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{World Exploration} Haiti

aquin haiti scenery

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One of the most emotionally moving experiences I’ve had to date occurred in 2010.

But before I can tell you about what moved me, I have to describe how I came to be in that position.

On January 13, 2010, I woke up to find the world in turmoil after the catastrophic 7.0 earthquake in Port-au-prince, Haiti. I couldn’t believe what I was seeing on the news. These people lost everything they had. Everything they knew had changed. They seemed to have lost things, dreams, loved ones, and most importantly, hope. I immediately wanted to find a way to help. As a college student, I didn’t really have the financial means to donate money to the cause so I began calling any non-profit I could think of. Red Cross, UNICEF, you name it, I called them. I even contacted my University volunteer departments to see if they were going to be helping out in any way. And I had the same conversation with all of them.

ME: ‘Hi, I’d love to volunteer to help with the Haiti earthquake relief efforts.’

NON-PROFIT: ‘Do you have any medical training’

ME: ‘Well no, but I’m willing and able to help in any way shape or form. Just tell me what to do.’

NON-PROFIT: ‘You will do more harm than good. Let us connect you with our financial contribution department.’

And so on and so on it went.

I was flabbergasted. Were they seriously turning away volunteers simply because they didn’t have medical training? I was willing and able to help (at my own expense too!) but I had no takers.

My first thought was to show up in Port-au-prince with a tent on my back and just walk up to an organization and say, “I’m here. Put me to work.” I was positive that if there was someone on foot, ready to serve, that no organization in their right mind would turn me away. My mother, however, protested to that idea. Because my travel plans have brought her to near heart attacks in the past, I relented.

So, I set about planning my own trip down to Haiti in a way that my mother would approve of. First, I contacted a bed and breakfast in Aquin, Haiti (a few hours outside of Port-au-prince) and asked if they had any damage or if they were still open for business (they had minimal damage and welcomed me with open arms). The owner of the bed and breakfast happened to know a director of a local orphanage that was feeling the effects of the earthquake. They had gone from 50 orphans to 450 overnight and didn’t have the space, food, or clothing to properly care for so many children. I spoke with the director, Julien, and he said he would love for me to come help out. I ended up getting a group of about 7 people together and off we went.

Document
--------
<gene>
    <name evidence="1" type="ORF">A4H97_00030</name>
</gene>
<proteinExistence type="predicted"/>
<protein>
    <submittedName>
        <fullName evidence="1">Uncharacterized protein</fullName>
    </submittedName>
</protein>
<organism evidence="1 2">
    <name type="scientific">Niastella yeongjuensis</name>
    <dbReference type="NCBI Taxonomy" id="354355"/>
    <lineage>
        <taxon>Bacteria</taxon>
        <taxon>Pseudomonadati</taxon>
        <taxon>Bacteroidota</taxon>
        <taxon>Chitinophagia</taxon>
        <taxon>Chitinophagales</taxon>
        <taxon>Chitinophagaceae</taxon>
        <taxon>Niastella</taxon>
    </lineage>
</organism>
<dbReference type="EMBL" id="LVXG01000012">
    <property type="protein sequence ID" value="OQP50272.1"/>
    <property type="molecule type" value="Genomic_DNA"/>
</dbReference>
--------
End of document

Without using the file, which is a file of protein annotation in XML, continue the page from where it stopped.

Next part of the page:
Once on ground in Haiti, my world was forever changed.

port-au-prince haiti earthquake 2010

The destruction was immense. So much worse than American media made it out to be. And yet, the country was so much safer than American media led you to believe too. I never, for a moment, felt fearful in a situation. Mostly what I saw was a community coming together in a time of tragedy. In some ways, it was beautiful.

I also saw a bunch of medical professionals rushing to aid Haiti which is absolutely wonderful but it left behind those that weren’t in need of immediate medical attention but had an emotional fallout, from being orphaned by the earthquake, for example. The definition of “need” is interesting in times of catastrophe. The psych aspect of people who are living through/have lived through tragedy (sudden, prolonged, etc) has to be attended to. Empowering people with tools to help them live through those times, those memories, that pain, is tremendous. I wanted to provide empowerment, freedom from the oppressiveness of the situation and possibly the pain and the memories (if only temporarily – and every second of freedom from these things can’t be weighed in gold), the chance for the kids to lend a helping hand, the chance for the kids to stay connected with one another, and the chance for the kids to write their own story.

It was then that I realized I really want to make a difference in this world. Not just in Haiti, but in many other places too. I also realized just how truly blessed I am. To live the way I do, to have my health, my family, my loved ones. To be able to wake up every day without feeling the threat of oppression, imprisonment, or being exiled. To have the freedom as a woman to become as educated as I want to be. Freedom. It’s a powerful word and it can mean so many things.